Why did you want to stage the play at the Playground Theatre?
The Playground Theatre is a really exciting, dynamic new theatre in Latimer Road, west London. I first encountered the space when I was at drama school, working as a runner on a short film shoot in the studio, a disused bus depot, that went on to become the thriving theatre it is today. It’s a theatre that is bold in its vision, planted in its community and committed to making brave work and taking risks. I feel so lucky to be working with team there and very grateful to them for helping us bring this important work to the stage.
How are you working with local community groups?
We want to make the play available to all. I’m from a working-class background, and I don’t want anybody not to be able to see this work because of financial hardship. Equally, this play is really important for the community around the theatre, we want them to step through the doors of the Playground and experience this story. So we’re reaching out to community groups and charities and making tickets affordable or even free. We also want to offer workshops and engage young people with theatre. If there are any groups we haven’t spoken to who are reading this and are interested in what we can offer, please get in touch with us via social media. We’d love to hear from you!
Tell us about your cast.
When I started my new version of An Enemy of the People, I decided I wanted to bring down the ages of the characters to explore lives of millennials who are politically switched on and dealing with becoming fully fledged adults. The play explores the choices we make when we start thinking about our own or our families’ interests before others. This meant a lot of characters were cut or merged, and I could cast young exciting actors who would never usually get to play these roles at their age.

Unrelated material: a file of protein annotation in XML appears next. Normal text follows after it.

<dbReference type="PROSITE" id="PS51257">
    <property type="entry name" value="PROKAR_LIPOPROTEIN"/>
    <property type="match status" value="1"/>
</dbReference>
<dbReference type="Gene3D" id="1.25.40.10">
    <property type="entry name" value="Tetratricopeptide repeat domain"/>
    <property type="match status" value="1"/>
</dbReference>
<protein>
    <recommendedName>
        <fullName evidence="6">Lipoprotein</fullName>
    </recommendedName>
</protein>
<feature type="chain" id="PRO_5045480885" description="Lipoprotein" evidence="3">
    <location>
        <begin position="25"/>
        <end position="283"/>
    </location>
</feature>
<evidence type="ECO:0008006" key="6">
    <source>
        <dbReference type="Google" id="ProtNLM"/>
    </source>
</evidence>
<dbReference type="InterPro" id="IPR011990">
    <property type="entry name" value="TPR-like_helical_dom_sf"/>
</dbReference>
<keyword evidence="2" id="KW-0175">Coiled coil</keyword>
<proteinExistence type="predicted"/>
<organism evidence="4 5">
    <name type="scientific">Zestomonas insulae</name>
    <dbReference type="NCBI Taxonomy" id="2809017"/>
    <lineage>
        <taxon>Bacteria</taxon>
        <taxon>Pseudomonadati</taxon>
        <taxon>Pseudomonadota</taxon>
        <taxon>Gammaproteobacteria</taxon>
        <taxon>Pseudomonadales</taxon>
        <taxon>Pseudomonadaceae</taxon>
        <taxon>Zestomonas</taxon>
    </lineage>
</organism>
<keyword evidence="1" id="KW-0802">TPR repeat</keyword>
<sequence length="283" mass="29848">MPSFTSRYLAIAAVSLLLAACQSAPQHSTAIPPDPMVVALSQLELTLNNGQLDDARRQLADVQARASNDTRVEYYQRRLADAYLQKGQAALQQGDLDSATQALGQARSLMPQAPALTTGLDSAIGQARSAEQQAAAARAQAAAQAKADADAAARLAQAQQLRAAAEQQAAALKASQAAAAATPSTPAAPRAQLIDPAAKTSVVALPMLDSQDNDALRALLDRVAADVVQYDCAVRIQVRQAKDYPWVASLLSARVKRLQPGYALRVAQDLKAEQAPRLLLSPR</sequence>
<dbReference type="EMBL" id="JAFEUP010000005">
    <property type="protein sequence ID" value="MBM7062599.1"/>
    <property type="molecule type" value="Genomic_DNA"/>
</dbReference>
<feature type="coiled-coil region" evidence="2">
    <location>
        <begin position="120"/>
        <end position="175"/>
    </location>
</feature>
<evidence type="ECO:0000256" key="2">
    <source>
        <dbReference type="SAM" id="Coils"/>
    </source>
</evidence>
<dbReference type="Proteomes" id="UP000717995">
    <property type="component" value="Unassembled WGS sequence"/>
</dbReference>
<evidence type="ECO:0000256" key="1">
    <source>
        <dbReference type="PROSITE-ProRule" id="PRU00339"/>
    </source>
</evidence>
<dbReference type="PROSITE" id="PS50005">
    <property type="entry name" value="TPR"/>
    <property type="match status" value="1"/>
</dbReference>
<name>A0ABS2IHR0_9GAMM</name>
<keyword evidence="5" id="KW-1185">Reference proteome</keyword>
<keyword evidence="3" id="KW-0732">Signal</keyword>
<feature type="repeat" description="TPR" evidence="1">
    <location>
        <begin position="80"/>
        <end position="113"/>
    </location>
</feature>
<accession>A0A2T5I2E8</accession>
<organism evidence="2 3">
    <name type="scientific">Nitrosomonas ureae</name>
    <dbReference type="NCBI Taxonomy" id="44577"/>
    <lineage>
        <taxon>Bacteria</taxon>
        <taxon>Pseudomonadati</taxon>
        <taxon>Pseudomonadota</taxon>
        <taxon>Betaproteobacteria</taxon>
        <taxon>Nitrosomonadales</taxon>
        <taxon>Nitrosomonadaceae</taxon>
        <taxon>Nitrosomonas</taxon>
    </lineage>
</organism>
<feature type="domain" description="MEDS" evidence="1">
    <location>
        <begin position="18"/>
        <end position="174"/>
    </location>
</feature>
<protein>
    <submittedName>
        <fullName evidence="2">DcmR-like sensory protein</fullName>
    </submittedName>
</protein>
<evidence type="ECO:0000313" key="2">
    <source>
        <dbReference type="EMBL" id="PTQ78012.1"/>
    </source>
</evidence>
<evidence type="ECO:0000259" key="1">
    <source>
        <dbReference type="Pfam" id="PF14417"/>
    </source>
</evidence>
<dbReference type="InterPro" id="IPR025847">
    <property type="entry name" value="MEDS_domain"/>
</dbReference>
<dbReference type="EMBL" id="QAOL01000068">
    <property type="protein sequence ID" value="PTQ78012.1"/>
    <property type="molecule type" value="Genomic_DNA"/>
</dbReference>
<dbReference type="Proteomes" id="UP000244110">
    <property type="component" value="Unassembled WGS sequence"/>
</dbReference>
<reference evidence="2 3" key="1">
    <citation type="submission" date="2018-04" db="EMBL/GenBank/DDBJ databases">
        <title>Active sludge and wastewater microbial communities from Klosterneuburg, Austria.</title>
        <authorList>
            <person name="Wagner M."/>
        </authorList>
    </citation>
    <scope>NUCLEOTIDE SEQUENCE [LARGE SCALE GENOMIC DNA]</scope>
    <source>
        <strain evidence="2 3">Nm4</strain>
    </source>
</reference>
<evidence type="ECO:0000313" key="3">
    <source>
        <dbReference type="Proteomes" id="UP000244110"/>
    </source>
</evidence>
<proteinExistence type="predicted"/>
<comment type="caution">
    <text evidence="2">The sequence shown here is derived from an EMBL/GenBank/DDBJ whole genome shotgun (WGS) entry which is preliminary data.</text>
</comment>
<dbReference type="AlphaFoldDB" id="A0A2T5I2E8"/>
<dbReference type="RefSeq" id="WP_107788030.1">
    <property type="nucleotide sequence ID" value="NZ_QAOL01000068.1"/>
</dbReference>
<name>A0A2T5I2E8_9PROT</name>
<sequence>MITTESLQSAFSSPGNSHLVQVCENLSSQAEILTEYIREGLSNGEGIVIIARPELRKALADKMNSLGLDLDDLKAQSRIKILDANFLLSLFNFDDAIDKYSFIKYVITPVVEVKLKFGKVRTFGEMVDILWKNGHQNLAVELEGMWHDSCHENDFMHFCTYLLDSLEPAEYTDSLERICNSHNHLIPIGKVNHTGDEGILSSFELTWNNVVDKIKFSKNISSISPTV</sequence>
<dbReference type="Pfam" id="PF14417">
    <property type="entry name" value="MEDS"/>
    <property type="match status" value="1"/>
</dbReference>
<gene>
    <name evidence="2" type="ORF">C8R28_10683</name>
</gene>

I’ve worked with many of the cast before, and know the work of the others very well. They are such a talented group! I feel like one day in the future, photos of this production will be shared, and it will blow people’s minds to see these five actors onstage together in an Off-West End production because, I promise you, they are all going to be stars.
While they have all done some amazing plays, films and TV work. I’m particularly thrilled to be working with long-time collaborator Freddie Wise, who is about to hit our screens starring in the final series of Poldark on BBC the summer. Freddie is a wonderful talent, and I feel so lucky to get to work with him on this before he blows up into the big time.
What other classic plays would you like to reimagine?
I’m working on adaptations of two classic novellas at the moment: Andre Gide’s La Symphonie Pastorale and Nikolai Leskov’s Lady Macbeth of the Mtsensk District. And I’m interested in exploring Georg Buchner’s Woyzeck. These are all stories that resonate with me and have continued to do so over a long period of time. The first two, in particular, aren’t especially well known by modern audiences and I think it’s important that they are.
Anything else you’d like to add?
It’s been such a pleasure and honour working on this production, and after two years of work, it’s finally here. I can’t wait for audiences to see it. Fringe theatre is where some of the most exciting work happens in London, but sometimes it’s so easy for it to be forgotten. I just ask the audiences please take a change on the fringe, see what’s out there. I can guarantee this play is challenging and powerful. It would be a shame for it not to be seen.
An Enemy of the People runs from 2 to 23 July 2019 at the Playground Theatre, Latimer Road, London W10 6RQ, with performances Mondays to Saturdays at 7.30pm, Wednesday and Saturday matinees at 2.30pm (except 3 July). Tickets are priced £15-22. CLICK HERE TO PURCHASE!
Here's a snip of @EnemyPlayLondon's explosive trailer.
📽️ extended version on our Facebook page (give us a 👍 pls): https://t.co/eKbIJxBSfC #AnEnemyOfThePeople is 💯 a play for our times.@AkuGabe @GuidyOlivier @MFKeeble @hannahvdw & Freddie Wise star.#featured #Grenfell RT pic.twitter.com/328AHKdXxH
— MyTheatreMates (@MyTheatreMates) June 24, 2019